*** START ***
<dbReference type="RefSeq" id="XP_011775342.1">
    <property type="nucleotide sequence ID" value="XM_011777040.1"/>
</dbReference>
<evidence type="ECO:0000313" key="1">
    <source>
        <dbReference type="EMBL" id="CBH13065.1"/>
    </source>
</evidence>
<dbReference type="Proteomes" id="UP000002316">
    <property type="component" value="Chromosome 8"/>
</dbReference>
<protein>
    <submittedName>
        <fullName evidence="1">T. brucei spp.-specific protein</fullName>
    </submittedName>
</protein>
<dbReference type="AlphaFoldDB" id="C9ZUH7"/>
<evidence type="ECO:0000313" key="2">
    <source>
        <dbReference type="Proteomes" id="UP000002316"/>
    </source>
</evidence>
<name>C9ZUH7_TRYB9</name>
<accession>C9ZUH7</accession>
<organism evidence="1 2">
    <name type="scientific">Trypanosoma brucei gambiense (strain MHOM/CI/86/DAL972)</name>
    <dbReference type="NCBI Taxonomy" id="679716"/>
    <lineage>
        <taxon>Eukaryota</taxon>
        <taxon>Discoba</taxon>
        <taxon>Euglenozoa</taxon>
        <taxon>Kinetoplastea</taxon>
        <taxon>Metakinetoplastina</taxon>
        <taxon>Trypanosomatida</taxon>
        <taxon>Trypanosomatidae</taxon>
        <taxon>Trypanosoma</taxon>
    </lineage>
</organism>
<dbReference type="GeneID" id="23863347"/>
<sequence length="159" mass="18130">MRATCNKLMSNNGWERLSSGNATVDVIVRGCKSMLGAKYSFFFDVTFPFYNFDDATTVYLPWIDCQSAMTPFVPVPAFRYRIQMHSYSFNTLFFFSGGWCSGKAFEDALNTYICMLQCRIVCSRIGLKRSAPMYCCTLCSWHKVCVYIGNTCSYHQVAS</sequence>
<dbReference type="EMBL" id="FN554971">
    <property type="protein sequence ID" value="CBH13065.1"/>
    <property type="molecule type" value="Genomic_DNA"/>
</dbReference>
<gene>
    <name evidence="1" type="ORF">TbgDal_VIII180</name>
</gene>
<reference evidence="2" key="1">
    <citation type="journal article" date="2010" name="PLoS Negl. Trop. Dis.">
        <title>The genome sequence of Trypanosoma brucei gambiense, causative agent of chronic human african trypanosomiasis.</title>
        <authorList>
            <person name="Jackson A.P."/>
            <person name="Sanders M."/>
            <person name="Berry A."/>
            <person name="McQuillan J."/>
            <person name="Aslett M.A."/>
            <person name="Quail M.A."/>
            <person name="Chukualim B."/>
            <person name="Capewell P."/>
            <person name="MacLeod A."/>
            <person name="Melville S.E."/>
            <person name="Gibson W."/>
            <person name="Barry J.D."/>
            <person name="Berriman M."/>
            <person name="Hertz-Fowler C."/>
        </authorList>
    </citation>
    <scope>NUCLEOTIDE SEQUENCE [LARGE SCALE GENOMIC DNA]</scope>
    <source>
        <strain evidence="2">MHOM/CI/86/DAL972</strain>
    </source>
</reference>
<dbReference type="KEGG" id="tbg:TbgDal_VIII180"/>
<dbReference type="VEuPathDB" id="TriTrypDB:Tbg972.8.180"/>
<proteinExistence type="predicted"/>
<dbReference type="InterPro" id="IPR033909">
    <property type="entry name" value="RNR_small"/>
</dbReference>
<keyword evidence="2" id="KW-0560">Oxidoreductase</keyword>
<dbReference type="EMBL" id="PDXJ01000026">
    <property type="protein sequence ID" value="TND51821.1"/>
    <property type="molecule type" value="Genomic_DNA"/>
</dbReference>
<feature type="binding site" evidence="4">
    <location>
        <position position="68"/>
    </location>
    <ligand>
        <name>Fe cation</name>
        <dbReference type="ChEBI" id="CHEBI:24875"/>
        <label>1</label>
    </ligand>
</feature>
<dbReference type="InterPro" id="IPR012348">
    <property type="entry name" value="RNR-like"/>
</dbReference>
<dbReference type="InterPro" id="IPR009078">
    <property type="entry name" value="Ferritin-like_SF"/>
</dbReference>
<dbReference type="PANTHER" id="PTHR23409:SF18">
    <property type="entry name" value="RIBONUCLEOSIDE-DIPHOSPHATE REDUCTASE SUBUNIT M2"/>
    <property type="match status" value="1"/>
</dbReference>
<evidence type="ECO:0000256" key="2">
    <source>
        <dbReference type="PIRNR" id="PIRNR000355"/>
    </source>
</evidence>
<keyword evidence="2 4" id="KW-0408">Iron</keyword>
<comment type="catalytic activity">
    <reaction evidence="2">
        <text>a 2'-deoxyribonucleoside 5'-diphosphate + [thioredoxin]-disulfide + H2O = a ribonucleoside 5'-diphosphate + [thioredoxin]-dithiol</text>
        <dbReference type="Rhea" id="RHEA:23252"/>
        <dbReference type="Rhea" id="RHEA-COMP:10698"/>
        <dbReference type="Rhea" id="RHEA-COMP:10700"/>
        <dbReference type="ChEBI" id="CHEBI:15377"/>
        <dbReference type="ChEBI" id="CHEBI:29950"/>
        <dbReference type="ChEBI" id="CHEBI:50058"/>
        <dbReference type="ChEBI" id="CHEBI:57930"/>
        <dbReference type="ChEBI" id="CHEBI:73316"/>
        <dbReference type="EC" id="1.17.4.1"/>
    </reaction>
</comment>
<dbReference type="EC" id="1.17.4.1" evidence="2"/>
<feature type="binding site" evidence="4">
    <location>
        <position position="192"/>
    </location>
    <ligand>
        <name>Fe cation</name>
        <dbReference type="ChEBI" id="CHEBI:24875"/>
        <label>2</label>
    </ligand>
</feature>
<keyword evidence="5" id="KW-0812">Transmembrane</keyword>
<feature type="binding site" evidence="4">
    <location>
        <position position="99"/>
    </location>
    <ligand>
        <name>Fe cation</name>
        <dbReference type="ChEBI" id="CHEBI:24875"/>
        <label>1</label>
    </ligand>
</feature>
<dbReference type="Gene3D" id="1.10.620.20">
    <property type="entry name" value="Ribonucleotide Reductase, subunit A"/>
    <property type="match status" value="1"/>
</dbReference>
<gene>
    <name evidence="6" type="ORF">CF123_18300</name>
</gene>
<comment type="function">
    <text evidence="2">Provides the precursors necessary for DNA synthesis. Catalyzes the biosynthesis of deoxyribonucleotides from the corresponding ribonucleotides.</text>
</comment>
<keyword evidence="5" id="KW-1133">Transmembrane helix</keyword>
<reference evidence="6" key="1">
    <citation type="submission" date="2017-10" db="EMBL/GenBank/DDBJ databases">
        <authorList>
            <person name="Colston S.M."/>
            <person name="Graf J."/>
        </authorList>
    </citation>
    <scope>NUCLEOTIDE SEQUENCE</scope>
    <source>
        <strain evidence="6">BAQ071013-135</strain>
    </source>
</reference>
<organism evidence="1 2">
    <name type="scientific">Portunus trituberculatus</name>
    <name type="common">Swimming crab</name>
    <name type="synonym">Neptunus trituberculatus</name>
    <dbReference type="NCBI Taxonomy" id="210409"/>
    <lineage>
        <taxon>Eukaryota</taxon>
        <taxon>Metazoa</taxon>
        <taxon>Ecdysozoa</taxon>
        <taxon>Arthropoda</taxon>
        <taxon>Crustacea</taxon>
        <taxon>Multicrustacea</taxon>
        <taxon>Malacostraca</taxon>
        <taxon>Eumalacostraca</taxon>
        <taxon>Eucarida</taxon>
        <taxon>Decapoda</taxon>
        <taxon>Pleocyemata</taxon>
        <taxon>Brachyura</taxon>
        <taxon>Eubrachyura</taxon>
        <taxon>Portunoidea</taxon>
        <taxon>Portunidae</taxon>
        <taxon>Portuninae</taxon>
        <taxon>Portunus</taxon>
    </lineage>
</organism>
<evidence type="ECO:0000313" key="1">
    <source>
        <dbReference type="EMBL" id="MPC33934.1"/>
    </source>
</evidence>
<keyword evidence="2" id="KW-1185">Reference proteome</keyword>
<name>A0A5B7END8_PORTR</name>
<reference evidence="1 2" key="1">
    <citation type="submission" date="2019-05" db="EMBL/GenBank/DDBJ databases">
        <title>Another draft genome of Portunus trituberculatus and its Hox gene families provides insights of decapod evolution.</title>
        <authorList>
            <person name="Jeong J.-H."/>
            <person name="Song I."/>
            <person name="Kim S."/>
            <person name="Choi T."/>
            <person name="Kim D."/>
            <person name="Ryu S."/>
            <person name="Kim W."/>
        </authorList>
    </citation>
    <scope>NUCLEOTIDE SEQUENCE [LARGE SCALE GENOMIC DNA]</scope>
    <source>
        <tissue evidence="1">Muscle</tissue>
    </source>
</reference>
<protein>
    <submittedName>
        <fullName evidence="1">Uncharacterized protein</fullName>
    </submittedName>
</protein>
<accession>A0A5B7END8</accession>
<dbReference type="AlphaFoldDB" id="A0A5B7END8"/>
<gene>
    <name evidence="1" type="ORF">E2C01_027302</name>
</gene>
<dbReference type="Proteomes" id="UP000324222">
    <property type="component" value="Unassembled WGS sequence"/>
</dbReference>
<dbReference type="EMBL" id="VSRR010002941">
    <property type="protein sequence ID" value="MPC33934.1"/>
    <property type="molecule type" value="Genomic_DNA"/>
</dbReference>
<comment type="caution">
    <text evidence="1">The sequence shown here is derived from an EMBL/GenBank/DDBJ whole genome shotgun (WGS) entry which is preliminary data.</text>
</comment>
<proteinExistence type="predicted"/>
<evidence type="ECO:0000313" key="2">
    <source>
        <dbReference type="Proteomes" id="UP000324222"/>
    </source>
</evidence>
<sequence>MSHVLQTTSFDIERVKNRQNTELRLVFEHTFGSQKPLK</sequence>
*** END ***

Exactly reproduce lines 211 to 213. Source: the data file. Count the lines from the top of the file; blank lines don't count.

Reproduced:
            <person name="Kim W."/>
        </authorList>
    </citation>